[Mechanisms Of Signal Transduction] Connective Tissue Growth Factor Is Overexpressed in Esophageal Squamous Cell Carcinoma and Promotes Tumorigenicity through -Catenin-T-cell Factor/Lef Signaling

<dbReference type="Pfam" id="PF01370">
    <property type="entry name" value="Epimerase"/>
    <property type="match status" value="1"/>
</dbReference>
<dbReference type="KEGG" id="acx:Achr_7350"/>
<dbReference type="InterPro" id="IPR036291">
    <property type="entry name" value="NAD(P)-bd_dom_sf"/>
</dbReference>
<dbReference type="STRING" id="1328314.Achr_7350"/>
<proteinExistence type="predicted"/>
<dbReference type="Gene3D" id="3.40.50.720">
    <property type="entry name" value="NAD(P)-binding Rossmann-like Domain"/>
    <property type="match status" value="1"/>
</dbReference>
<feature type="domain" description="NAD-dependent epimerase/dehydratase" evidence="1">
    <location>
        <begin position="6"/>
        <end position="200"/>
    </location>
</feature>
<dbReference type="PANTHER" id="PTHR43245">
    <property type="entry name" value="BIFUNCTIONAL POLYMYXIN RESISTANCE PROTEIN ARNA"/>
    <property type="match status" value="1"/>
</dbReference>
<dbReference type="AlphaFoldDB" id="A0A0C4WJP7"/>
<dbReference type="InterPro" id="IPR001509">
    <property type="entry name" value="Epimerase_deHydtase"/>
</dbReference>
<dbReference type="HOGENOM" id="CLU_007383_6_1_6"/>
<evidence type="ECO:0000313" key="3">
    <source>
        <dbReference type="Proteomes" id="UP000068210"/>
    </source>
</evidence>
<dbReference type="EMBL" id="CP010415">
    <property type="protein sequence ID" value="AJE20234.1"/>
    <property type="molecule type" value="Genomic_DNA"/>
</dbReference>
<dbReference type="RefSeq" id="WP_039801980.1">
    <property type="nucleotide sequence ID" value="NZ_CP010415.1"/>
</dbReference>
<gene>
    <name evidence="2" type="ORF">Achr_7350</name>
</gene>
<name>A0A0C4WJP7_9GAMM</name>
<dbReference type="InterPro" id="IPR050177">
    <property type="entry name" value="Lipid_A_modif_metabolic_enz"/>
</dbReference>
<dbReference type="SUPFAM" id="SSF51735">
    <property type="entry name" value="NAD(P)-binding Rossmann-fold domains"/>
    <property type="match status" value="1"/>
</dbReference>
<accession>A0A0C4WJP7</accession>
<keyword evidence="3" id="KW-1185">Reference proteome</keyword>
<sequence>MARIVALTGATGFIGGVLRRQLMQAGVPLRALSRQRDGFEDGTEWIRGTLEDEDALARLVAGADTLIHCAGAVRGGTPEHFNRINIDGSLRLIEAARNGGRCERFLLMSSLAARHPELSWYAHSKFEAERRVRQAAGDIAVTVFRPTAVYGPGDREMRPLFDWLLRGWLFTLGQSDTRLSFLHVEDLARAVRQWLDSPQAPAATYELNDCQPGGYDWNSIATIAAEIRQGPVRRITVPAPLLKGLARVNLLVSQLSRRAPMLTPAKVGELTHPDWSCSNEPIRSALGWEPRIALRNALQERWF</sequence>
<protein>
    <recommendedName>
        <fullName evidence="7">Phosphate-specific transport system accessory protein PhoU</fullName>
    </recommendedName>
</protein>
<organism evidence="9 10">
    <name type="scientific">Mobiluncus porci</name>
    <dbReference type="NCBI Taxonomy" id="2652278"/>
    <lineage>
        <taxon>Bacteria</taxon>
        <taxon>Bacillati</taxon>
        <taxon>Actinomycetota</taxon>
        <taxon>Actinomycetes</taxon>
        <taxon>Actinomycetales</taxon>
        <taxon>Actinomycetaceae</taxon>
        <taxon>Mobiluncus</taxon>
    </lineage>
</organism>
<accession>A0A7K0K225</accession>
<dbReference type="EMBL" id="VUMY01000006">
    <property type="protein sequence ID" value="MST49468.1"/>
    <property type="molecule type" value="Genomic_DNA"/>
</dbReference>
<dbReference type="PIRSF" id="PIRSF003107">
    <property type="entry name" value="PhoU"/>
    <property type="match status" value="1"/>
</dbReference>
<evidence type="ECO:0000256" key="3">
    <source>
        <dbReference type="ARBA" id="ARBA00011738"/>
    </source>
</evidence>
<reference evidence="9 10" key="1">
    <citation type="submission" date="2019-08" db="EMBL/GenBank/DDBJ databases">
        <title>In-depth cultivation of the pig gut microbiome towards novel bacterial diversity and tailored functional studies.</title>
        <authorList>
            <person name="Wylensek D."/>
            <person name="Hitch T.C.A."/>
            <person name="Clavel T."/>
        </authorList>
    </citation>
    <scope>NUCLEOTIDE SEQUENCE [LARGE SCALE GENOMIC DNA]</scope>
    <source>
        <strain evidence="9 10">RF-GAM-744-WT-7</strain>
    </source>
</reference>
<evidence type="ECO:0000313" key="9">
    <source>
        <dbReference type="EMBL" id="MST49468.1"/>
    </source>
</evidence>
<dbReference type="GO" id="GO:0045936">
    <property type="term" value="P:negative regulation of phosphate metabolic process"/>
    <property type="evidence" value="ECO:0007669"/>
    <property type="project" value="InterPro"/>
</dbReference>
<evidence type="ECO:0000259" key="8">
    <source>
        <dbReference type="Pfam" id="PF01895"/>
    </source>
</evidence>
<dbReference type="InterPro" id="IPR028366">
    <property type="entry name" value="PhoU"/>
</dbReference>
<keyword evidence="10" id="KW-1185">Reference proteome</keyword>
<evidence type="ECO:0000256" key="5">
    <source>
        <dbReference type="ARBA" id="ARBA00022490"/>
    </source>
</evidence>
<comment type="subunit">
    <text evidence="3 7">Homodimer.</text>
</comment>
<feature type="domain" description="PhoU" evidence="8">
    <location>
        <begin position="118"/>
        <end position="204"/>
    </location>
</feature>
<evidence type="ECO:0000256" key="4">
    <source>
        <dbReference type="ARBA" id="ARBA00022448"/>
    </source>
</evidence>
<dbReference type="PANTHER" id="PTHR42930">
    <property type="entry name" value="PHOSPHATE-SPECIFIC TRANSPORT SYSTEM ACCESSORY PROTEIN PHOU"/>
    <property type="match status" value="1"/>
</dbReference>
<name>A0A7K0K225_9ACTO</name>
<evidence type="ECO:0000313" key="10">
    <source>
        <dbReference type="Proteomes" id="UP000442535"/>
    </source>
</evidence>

Connective tissue growth factor (CTGF or CCN2), a member of the CCN family, is involved in diverse biological processes such as cell adhesion, proliferation, and angiogenesis. In this study, we show that overexpression of CTGF occurred in a significant proportion of esophageal squamous cell carcinoma (ESCC) samples that were of a high tumor grade and metastatic. Forced expression of CTGF in Eca109 ESCC cells accelerated their growth in culture and significantly increased tumor formation in nude mice, whereas RNA interference-mediated knockdown of CTGF in ESCC cells significantly inhibited cell growth and colony formation, as well as tumorigenicity in vivo. Moreover, overexpression of CTGF in ESCC cells resulted in the accumulation and nuclear translocation of β-catenin, leading to activation of β-catenin-T-cell factor (TCF)/Lef signaling. Up-regulation of c-Myc and cyclin D1, two target genes of β-catenin-TCF/Lef signaling, was also observed in the CTGF-overexpressing cells. These effects of CTGF in ESCC cells were abolished by transfection with either dominant negative β-catenin or dominant negative TCF4. Furthermore, we identified a β-catenin-TCF/Lef-binding site (TBE) in the promoter region of CTGF and found that CTGF is a transcriptional target of β-catenin-TCF/Lef signaling. Taken together, these results revealed that the interaction of CTGF and β-catenin-TCF/Lef forms a positive feedback loop, which could contribute to the tumorigenicity of ESCC.